39: Deception

The maid proved difficult to control. It baffled Joaolong how she survived as a slave since she struggled to follow orders. Then, whenever she messed up, her temper flared. Although these characteristics could be subdued over time, Disung made it worse by constantly teasing her. Joaolong worried his plan would fail, to the extremity of reinforcing fear into Cheng to maintain power. Still, he felt loyalty was far beyond his grasp and so, he plotted.

In the stories of many gods of the land, love was the greatest tool. It divided kingdoms, united enemies and often dictated fate. Joaolong wanted to use it. To ensure Mingzhu did not betray him, he planned to make her fall in love with someone he trusted most. Thankfully, she already showed interest in Disung, although in strange ways. In theory, it seemed perfect except in practice…

“May the gods spit on your soul!” Mingzhu seethed.

Joaolong watched her stomp into the courtyard, her clothes soiled by a dark liquid. The tea set she held shone, covered in tea itself. The cracked cups hinted at the trouble during preparation.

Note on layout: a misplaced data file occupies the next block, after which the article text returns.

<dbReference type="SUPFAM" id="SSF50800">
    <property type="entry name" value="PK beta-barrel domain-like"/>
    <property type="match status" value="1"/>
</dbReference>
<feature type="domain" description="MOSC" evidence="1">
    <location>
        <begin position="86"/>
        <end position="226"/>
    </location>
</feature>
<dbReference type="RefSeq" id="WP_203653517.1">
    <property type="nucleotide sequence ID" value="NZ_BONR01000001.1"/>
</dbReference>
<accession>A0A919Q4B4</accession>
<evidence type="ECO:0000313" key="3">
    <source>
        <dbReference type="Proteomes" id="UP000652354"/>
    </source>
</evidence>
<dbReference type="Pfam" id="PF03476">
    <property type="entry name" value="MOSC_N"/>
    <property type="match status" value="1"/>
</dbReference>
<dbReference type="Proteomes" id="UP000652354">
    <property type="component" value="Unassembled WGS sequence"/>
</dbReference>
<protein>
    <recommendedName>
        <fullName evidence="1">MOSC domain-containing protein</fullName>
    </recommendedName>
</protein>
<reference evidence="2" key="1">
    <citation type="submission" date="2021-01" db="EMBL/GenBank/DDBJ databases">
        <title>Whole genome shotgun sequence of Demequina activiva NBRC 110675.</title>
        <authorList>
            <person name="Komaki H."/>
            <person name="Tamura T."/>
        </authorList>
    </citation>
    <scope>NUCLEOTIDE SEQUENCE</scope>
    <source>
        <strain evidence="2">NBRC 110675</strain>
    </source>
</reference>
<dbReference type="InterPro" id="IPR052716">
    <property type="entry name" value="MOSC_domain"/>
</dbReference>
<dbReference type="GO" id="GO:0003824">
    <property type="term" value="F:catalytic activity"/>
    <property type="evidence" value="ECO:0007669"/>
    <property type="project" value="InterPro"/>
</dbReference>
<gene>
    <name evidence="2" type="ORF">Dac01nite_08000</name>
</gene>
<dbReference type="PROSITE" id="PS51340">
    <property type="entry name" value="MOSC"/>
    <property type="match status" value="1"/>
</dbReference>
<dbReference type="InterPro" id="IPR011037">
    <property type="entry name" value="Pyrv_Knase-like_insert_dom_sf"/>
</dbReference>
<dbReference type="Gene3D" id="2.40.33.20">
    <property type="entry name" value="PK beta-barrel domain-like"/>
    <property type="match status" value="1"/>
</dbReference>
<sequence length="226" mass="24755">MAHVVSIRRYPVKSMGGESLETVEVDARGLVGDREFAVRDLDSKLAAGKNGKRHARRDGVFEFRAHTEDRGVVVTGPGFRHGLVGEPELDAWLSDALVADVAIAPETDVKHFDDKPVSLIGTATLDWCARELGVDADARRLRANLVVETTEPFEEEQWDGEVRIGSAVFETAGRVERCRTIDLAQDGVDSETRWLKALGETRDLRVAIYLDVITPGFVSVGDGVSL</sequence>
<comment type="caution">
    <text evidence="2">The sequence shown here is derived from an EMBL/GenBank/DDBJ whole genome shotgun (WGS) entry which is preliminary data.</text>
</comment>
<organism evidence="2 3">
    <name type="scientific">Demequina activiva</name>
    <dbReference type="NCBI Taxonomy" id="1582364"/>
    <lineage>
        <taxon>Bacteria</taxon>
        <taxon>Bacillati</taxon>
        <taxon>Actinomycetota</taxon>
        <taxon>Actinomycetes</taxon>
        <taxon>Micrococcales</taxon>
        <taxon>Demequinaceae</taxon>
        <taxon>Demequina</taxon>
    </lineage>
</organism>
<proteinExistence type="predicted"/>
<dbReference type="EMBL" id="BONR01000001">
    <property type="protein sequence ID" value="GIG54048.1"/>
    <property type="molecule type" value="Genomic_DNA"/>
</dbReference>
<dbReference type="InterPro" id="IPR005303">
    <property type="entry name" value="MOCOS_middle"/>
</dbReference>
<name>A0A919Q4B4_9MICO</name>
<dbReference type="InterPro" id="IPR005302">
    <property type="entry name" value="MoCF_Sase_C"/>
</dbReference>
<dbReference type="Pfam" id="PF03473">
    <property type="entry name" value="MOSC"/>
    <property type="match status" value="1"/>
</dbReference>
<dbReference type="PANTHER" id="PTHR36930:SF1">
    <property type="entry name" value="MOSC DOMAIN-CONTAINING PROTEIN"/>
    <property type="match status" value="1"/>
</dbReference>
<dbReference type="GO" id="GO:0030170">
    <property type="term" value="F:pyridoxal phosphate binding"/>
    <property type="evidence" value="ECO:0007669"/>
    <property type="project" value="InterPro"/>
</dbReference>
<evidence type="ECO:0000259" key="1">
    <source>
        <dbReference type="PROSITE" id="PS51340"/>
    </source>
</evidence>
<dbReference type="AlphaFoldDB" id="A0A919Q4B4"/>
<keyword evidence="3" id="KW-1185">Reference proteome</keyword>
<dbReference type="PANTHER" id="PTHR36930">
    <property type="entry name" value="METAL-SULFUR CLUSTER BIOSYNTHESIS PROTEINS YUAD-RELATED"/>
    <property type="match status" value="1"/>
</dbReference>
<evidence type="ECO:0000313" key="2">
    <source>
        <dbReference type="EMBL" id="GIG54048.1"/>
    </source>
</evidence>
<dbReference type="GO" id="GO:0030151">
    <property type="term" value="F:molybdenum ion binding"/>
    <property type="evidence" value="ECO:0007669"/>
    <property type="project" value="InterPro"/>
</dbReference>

Disung failed to muffle his laughter. “The infamous maid of Lotus Palace gets scared by bugs.”

“I am not afraid of ridiculous bugs and your mischief!”

“Then why yelp like a wounded animal?”

A heaviness settled around her, as if recalling something mortifying. As quickly as it came, the sombre atmosphere left and she returned to latching onto anger. “Just never touch me, boy! Or else I will shove a bug in a place you never wish was!”

The pair bickered often in the past two weeks. It began over Disung’s constant questioning and curiosity then exploded when pranks got involved. To warn him to stop asking her things, Mingzhu gave him water mixed with salt after training. By the time he realised, he had gulped half of the contents and coughed chaotically. She smugly argued the salt would fix his sickly sweet act towards her. However, Disung leapt at the opportunity at the immature play. So, the pranking game turned into a routine. Each morning, one would wake to a disaster and then attack the other throughout the day. Joaolong simply watched the havoc rain, as he currently continued to do.